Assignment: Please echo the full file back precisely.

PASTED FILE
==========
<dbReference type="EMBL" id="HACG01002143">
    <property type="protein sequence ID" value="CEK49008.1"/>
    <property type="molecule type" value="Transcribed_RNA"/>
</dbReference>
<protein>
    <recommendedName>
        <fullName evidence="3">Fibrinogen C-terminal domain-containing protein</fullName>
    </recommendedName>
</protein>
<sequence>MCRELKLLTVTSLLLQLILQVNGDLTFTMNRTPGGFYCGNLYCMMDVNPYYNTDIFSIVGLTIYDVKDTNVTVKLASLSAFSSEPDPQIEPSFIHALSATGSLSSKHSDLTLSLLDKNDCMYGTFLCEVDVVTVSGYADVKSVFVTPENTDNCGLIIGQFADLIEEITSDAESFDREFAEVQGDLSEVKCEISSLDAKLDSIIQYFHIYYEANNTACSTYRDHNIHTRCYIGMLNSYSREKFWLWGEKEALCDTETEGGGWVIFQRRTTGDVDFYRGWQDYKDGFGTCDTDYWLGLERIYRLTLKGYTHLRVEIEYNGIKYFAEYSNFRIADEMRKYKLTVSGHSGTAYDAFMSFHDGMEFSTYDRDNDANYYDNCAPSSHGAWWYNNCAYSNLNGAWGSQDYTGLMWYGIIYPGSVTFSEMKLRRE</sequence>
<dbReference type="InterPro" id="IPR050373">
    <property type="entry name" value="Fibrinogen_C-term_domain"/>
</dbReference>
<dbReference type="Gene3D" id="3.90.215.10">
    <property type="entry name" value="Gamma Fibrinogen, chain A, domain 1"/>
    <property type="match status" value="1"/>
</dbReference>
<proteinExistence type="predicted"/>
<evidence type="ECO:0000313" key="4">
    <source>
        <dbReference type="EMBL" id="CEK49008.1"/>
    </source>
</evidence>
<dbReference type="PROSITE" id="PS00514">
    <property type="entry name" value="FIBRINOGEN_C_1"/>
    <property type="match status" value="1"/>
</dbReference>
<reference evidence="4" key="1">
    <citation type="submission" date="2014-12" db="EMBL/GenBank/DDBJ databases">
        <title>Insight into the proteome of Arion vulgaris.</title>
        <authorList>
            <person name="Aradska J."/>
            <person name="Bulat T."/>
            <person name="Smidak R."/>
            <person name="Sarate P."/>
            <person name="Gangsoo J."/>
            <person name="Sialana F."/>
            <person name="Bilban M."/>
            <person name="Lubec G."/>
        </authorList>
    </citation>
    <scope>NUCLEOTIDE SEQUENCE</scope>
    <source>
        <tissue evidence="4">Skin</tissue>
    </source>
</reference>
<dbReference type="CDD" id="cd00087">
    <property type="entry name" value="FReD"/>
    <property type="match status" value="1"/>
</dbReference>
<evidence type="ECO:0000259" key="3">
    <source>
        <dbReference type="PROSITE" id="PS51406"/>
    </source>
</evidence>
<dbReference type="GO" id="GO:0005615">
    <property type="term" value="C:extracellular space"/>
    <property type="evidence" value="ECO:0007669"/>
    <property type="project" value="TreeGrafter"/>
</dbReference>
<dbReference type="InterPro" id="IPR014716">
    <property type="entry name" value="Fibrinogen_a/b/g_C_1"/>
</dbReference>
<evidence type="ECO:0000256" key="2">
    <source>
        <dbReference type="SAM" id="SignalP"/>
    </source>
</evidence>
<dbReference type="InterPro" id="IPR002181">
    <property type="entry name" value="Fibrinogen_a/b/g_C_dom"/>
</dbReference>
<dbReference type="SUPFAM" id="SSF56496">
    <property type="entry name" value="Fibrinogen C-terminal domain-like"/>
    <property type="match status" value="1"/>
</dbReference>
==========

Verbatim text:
<dbReference type="EMBL" id="HACG01002143">
    <property type="protein sequence ID" value="CEK49008.1"/>
    <property type="molecule type" value="Transcribed_RNA"/>
</dbReference>
<protein>
    <recommendedName>
        <fullName evidence="3">Fibrinogen C-terminal domain-containing protein</fullName>
    </recommendedName>
</protein>
<sequence>MCRELKLLTVTSLLLQLILQVNGDLTFTMNRTPGGFYCGNLYCMMDVNPYYNTDIFSIVGLTIYDVKDTNVTVKLASLSAFSSEPDPQIEPSFIHALSATGSLSSKHSDLTLSLLDKNDCMYGTFLCEVDVVTVSGYADVKSVFVTPENTDNCGLIIGQFADLIEEITSDAESFDREFAEVQGDLSEVKCEISSLDAKLDSIIQYFHIYYEANNTACSTYRDHNIHTRCYIGMLNSYSREKFWLWGEKEALCDTETEGGGWVIFQRRTTGDVDFYRGWQDYKDGFGTCDTDYWLGLERIYRLTLKGYTHLRVEIEYNGIKYFAEYSNFRIADEMRKYKLTVSGHSGTAYDAFMSFHDGMEFSTYDRDNDANYYDNCAPSSHGAWWYNNCAYSNLNGAWGSQDYTGLMWYGIIYPGSVTFSEMKLRRE</sequence>
<dbReference type="InterPro" id="IPR050373">
    <property type="entry name" value="Fibrinogen_C-term_domain"/>
</dbReference>
<dbReference type="Gene3D" id="3.90.215.10">
    <property type="entry name" value="Gamma Fibrinogen, chain A, domain 1"/>
    <property type="match status" value="1"/>
</dbReference>
<proteinExistence type="predicted"/>
<evidence type="ECO:0000313" key="4">
    <source>
        <dbReference type="EMBL" id="CEK49008.1"/>
    </source>
</evidence>
<dbReference type="PROSITE" id="PS00514">
    <property type="entry name" value="FIBRINOGEN_C_1"/>
    <property type="match status" value="1"/>
</dbReference>
<reference evidence="4" key="1">
    <citation type="submission" date="2014-12" db="EMBL/GenBank/DDBJ databases">
        <title>Insight into the proteome of Arion vulgaris.</title>
        <authorList>
            <person name="Aradska J."/>
            <person name="Bulat T."/>
            <person name="Smidak R."/>
            <person name="Sarate P."/>
            <person name="Gangsoo J."/>
            <person name="Sialana F."/>
            <person name="Bilban M."/>
            <person name="Lubec G."/>
        </authorList>
    </citation>
    <scope>NUCLEOTIDE SEQUENCE</scope>
    <source>
        <tissue evidence="4">Skin</tissue>
    </source>
</reference>
<dbReference type="CDD" id="cd00087">
    <property type="entry name" value="FReD"/>
    <property type="match status" value="1"/>
</dbReference>
<evidence type="ECO:0000259" key="3">
    <source>
        <dbReference type="PROSITE" id="PS51406"/>
    </source>
</evidence>
<dbReference type="GO" id="GO:0005615">
    <property type="term" value="C:extracellular space"/>
    <property type="evidence" value="ECO:0007669"/>
    <property type="project" value="TreeGrafter"/>
</dbReference>
<dbReference type="InterPro" id="IPR014716">
    <property type="entry name" value="Fibrinogen_a/b/g_C_1"/>
</dbReference>
<evidence type="ECO:0000256" key="2">
    <source>
        <dbReference type="SAM" id="SignalP"/>
    </source>
</evidence>
<dbReference type="InterPro" id="IPR002181">
    <property type="entry name" value="Fibrinogen_a/b/g_C_dom"/>
</dbReference>
<dbReference type="SUPFAM" id="SSF56496">
    <property type="entry name" value="Fibrinogen C-terminal domain-like"/>
    <property type="match status" value="1"/>
</dbReference>